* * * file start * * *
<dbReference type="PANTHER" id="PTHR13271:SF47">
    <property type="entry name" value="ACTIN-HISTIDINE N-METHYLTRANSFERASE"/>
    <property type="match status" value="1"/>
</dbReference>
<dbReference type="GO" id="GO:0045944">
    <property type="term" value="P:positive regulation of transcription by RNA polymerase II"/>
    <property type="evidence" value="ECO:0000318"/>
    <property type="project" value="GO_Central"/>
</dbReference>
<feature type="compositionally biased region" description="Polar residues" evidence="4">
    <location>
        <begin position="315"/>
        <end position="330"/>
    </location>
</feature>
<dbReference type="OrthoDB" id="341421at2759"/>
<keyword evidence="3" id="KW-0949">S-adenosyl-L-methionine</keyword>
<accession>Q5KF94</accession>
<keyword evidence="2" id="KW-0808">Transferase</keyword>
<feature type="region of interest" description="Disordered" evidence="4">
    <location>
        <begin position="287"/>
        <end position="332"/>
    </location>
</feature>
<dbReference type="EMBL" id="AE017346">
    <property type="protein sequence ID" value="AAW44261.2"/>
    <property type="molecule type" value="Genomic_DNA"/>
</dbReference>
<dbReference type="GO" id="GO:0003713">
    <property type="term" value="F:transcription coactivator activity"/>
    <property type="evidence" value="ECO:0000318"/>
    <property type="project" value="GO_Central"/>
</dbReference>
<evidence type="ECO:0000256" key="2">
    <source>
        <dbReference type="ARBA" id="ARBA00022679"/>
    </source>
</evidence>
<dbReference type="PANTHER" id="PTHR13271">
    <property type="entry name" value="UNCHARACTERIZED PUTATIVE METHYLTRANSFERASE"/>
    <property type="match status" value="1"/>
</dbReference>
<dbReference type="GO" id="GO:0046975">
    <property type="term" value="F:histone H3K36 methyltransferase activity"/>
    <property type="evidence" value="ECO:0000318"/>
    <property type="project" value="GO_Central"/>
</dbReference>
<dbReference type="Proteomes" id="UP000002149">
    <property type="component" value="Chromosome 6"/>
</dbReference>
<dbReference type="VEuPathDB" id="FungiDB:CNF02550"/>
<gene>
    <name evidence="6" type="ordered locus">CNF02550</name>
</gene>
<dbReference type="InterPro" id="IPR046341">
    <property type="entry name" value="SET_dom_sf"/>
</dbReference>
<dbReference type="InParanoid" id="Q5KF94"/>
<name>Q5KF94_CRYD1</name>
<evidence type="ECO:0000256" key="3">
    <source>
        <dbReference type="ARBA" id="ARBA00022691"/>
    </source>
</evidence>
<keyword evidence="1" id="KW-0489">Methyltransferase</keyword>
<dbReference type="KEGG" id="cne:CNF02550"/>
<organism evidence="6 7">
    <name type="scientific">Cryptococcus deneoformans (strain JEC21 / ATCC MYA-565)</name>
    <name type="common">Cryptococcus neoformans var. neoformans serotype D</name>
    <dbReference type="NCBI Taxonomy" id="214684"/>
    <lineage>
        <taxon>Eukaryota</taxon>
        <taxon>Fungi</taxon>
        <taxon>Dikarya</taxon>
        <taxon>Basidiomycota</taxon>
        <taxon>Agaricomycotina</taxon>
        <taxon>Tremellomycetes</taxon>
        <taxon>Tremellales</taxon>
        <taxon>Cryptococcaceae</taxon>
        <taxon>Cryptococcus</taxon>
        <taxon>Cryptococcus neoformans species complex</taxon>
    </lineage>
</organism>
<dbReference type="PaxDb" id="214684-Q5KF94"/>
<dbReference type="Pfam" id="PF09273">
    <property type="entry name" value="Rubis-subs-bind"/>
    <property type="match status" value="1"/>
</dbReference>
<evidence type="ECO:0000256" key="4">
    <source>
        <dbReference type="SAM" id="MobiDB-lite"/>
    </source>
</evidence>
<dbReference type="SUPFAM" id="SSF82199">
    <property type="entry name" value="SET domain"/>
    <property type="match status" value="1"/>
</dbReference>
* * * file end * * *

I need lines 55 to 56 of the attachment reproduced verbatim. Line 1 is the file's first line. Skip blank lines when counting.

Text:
</gene>
<dbReference type="InterPro" id="IPR046341">